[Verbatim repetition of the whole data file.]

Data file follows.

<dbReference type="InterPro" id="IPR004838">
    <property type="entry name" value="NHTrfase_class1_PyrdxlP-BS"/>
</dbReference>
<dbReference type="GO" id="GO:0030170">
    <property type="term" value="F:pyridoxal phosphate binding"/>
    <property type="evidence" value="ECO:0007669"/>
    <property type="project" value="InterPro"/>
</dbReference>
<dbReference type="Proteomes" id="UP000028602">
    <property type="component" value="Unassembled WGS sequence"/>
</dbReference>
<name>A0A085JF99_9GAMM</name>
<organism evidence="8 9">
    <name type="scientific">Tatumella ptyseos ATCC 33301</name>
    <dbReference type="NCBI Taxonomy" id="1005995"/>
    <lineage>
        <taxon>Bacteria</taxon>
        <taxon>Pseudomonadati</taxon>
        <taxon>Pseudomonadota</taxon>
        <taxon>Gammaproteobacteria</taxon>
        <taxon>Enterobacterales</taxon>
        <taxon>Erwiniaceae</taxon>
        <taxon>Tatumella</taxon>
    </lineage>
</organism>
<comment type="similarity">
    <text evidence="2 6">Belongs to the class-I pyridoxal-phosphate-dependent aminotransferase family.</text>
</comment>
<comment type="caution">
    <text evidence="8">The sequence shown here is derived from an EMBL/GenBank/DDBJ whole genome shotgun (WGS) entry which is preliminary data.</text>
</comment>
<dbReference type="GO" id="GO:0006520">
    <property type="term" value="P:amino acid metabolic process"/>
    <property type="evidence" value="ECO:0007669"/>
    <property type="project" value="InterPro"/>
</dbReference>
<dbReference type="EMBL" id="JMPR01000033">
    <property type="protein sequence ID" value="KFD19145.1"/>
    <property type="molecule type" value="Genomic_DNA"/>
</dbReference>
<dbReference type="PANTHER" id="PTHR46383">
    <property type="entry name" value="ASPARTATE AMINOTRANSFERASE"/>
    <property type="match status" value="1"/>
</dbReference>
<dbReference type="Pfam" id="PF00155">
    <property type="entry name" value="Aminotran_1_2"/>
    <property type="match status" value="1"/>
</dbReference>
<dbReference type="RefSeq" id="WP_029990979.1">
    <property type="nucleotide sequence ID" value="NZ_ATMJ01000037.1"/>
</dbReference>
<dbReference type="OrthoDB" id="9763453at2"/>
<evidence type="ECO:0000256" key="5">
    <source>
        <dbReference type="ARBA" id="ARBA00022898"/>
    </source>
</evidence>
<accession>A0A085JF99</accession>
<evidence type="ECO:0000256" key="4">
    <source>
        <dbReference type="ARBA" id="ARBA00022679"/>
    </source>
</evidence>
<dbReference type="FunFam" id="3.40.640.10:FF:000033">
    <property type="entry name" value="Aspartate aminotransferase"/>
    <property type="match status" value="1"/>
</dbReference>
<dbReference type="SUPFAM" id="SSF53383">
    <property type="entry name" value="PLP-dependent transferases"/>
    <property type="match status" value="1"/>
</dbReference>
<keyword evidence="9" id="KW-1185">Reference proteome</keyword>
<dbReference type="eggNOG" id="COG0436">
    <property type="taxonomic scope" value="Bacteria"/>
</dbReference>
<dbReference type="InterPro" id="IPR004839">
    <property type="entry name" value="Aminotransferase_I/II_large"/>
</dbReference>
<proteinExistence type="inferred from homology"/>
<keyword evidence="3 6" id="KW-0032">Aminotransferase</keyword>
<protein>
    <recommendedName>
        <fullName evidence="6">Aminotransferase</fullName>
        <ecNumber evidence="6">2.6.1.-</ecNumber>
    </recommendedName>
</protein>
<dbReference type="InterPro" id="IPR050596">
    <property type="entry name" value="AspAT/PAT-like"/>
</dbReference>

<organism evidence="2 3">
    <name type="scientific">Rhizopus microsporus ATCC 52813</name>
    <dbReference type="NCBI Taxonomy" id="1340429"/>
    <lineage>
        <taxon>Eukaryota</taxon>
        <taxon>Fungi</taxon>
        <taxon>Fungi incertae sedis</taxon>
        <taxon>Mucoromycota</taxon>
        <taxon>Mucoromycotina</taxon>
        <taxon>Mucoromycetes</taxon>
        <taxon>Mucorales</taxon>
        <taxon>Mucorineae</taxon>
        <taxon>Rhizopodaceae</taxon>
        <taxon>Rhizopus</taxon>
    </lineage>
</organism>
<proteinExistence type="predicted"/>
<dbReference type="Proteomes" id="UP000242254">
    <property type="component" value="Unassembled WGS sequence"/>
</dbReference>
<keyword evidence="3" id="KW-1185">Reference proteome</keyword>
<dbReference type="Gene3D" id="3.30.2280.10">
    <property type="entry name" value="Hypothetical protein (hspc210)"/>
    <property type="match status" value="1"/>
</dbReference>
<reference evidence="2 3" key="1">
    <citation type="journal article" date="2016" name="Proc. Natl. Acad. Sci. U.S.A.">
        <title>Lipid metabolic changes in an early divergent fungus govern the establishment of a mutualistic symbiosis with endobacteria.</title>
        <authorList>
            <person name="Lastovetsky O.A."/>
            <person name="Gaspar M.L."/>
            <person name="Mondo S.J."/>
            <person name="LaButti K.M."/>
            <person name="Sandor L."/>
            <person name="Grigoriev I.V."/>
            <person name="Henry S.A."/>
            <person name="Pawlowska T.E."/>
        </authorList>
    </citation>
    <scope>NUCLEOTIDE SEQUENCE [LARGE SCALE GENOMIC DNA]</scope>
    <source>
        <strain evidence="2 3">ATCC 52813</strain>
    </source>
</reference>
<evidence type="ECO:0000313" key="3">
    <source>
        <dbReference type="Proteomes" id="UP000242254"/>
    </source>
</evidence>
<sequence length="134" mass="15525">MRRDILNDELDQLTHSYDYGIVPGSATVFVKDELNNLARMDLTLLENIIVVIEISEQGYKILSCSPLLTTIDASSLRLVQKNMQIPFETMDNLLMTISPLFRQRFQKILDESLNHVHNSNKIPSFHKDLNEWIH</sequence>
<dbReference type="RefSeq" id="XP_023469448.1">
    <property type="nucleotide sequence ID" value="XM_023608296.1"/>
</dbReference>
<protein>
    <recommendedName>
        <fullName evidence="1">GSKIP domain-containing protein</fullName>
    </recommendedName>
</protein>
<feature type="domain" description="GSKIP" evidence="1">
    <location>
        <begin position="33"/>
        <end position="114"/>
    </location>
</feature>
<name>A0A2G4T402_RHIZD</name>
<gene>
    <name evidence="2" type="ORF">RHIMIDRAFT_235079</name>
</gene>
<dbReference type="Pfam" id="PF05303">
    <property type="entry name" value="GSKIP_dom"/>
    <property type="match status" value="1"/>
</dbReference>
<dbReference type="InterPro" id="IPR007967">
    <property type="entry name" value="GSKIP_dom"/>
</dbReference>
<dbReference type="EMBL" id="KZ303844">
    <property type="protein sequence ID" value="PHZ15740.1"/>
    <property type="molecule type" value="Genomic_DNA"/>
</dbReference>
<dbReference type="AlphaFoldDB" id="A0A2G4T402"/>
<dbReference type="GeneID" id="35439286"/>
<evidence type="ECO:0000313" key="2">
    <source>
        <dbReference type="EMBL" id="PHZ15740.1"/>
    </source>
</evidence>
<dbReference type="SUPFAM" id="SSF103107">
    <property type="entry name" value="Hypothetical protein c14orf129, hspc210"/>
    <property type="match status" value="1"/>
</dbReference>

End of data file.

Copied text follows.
<dbReference type="InterPro" id="IPR004838">
    <property type="entry name" value="NHTrfase_class1_PyrdxlP-BS"/>
</dbReference>
<dbReference type="GO" id="GO:0030170">
    <property type="term" value="F:pyridoxal phosphate binding"/>
    <property type="evidence" value="ECO:0007669"/>
    <property type="project" value="InterPro"/>
</dbReference>
<dbReference type="Proteomes" id="UP000028602">
    <property type="component" value="Unassembled WGS sequence"/>
</dbReference>
<name>A0A085JF99_9GAMM</name>
<organism evidence="8 9">
    <name type="scientific">Tatumella ptyseos ATCC 33301</name>
    <dbReference type="NCBI Taxonomy" id="1005995"/>
    <lineage>
        <taxon>Bacteria</taxon>
        <taxon>Pseudomonadati</taxon>
        <taxon>Pseudomonadota</taxon>
        <taxon>Gammaproteobacteria</taxon>
        <taxon>Enterobacterales</taxon>
        <taxon>Erwiniaceae</taxon>
        <taxon>Tatumella</taxon>
    </lineage>
</organism>
<comment type="similarity">
    <text evidence="2 6">Belongs to the class-I pyridoxal-phosphate-dependent aminotransferase family.</text>
</comment>
<comment type="caution">
    <text evidence="8">The sequence shown here is derived from an EMBL/GenBank/DDBJ whole genome shotgun (WGS) entry which is preliminary data.</text>
</comment>
<dbReference type="GO" id="GO:0006520">
    <property type="term" value="P:amino acid metabolic process"/>
    <property type="evidence" value="ECO:0007669"/>
    <property type="project" value="InterPro"/>
</dbReference>
<dbReference type="EMBL" id="JMPR01000033">
    <property type="protein sequence ID" value="KFD19145.1"/>
    <property type="molecule type" value="Genomic_DNA"/>
</dbReference>
<dbReference type="PANTHER" id="PTHR46383">
    <property type="entry name" value="ASPARTATE AMINOTRANSFERASE"/>
    <property type="match status" value="1"/>
</dbReference>
<dbReference type="Pfam" id="PF00155">
    <property type="entry name" value="Aminotran_1_2"/>
    <property type="match status" value="1"/>
</dbReference>
<dbReference type="RefSeq" id="WP_029990979.1">
    <property type="nucleotide sequence ID" value="NZ_ATMJ01000037.1"/>
</dbReference>
<dbReference type="OrthoDB" id="9763453at2"/>
<evidence type="ECO:0000256" key="5">
    <source>
        <dbReference type="ARBA" id="ARBA00022898"/>
    </source>
</evidence>
<accession>A0A085JF99</accession>
<evidence type="ECO:0000256" key="4">
    <source>
        <dbReference type="ARBA" id="ARBA00022679"/>
    </source>
</evidence>
<dbReference type="FunFam" id="3.40.640.10:FF:000033">
    <property type="entry name" value="Aspartate aminotransferase"/>
    <property type="match status" value="1"/>
</dbReference>
<dbReference type="SUPFAM" id="SSF53383">
    <property type="entry name" value="PLP-dependent transferases"/>
    <property type="match status" value="1"/>
</dbReference>
<keyword evidence="9" id="KW-1185">Reference proteome</keyword>
<dbReference type="eggNOG" id="COG0436">
    <property type="taxonomic scope" value="Bacteria"/>
</dbReference>
<dbReference type="InterPro" id="IPR004839">
    <property type="entry name" value="Aminotransferase_I/II_large"/>
</dbReference>
<proteinExistence type="inferred from homology"/>
<keyword evidence="3 6" id="KW-0032">Aminotransferase</keyword>
<protein>
    <recommendedName>
        <fullName evidence="6">Aminotransferase</fullName>
        <ecNumber evidence="6">2.6.1.-</ecNumber>
    </recommendedName>
</protein>
<dbReference type="InterPro" id="IPR050596">
    <property type="entry name" value="AspAT/PAT-like"/>
</dbReference>

<organism evidence="2 3">
    <name type="scientific">Rhizopus microsporus ATCC 52813</name>
    <dbReference type="NCBI Taxonomy" id="1340429"/>
    <lineage>
        <taxon>Eukaryota</taxon>
        <taxon>Fungi</taxon>
        <taxon>Fungi incertae sedis</taxon>
        <taxon>Mucoromycota</taxon>
        <taxon>Mucoromycotina</taxon>
        <taxon>Mucoromycetes</taxon>
        <taxon>Mucorales</taxon>
        <taxon>Mucorineae</taxon>
        <taxon>Rhizopodaceae</taxon>
        <taxon>Rhizopus</taxon>
    </lineage>
</organism>
<proteinExistence type="predicted"/>
<dbReference type="Proteomes" id="UP000242254">
    <property type="component" value="Unassembled WGS sequence"/>
</dbReference>
<keyword evidence="3" id="KW-1185">Reference proteome</keyword>
<dbReference type="Gene3D" id="3.30.2280.10">
    <property type="entry name" value="Hypothetical protein (hspc210)"/>
    <property type="match status" value="1"/>
</dbReference>
<reference evidence="2 3" key="1">
    <citation type="journal article" date="2016" name="Proc. Natl. Acad. Sci. U.S.A.">
        <title>Lipid metabolic changes in an early divergent fungus govern the establishment of a mutualistic symbiosis with endobacteria.</title>
        <authorList>
            <person name="Lastovetsky O.A."/>
            <person name="Gaspar M.L."/>
            <person name="Mondo S.J."/>
            <person name="LaButti K.M."/>
            <person name="Sandor L."/>
            <person name="Grigoriev I.V."/>
            <person name="Henry S.A."/>
            <person name="Pawlowska T.E."/>
        </authorList>
    </citation>
    <scope>NUCLEOTIDE SEQUENCE [LARGE SCALE GENOMIC DNA]</scope>
    <source>
        <strain evidence="2 3">ATCC 52813</strain>
    </source>
</reference>
<evidence type="ECO:0000313" key="3">
    <source>
        <dbReference type="Proteomes" id="UP000242254"/>
    </source>
</evidence>
<sequence length="134" mass="15525">MRRDILNDELDQLTHSYDYGIVPGSATVFVKDELNNLARMDLTLLENIIVVIEISEQGYKILSCSPLLTTIDASSLRLVQKNMQIPFETMDNLLMTISPLFRQRFQKILDESLNHVHNSNKIPSFHKDLNEWIH</sequence>
<dbReference type="RefSeq" id="XP_023469448.1">
    <property type="nucleotide sequence ID" value="XM_023608296.1"/>
</dbReference>
<protein>
    <recommendedName>
        <fullName evidence="1">GSKIP domain-containing protein</fullName>
    </recommendedName>
</protein>
<feature type="domain" description="GSKIP" evidence="1">
    <location>
        <begin position="33"/>
        <end position="114"/>
    </location>
</feature>
<name>A0A2G4T402_RHIZD</name>
<gene>
    <name evidence="2" type="ORF">RHIMIDRAFT_235079</name>
</gene>
<dbReference type="Pfam" id="PF05303">
    <property type="entry name" value="GSKIP_dom"/>
    <property type="match status" value="1"/>
</dbReference>
<dbReference type="InterPro" id="IPR007967">
    <property type="entry name" value="GSKIP_dom"/>
</dbReference>
<dbReference type="EMBL" id="KZ303844">
    <property type="protein sequence ID" value="PHZ15740.1"/>
    <property type="molecule type" value="Genomic_DNA"/>
</dbReference>
<dbReference type="AlphaFoldDB" id="A0A2G4T402"/>
<dbReference type="GeneID" id="35439286"/>
<evidence type="ECO:0000313" key="2">
    <source>
        <dbReference type="EMBL" id="PHZ15740.1"/>
    </source>
</evidence>
<dbReference type="SUPFAM" id="SSF103107">
    <property type="entry name" value="Hypothetical protein c14orf129, hspc210"/>
    <property type="match status" value="1"/>
</dbReference>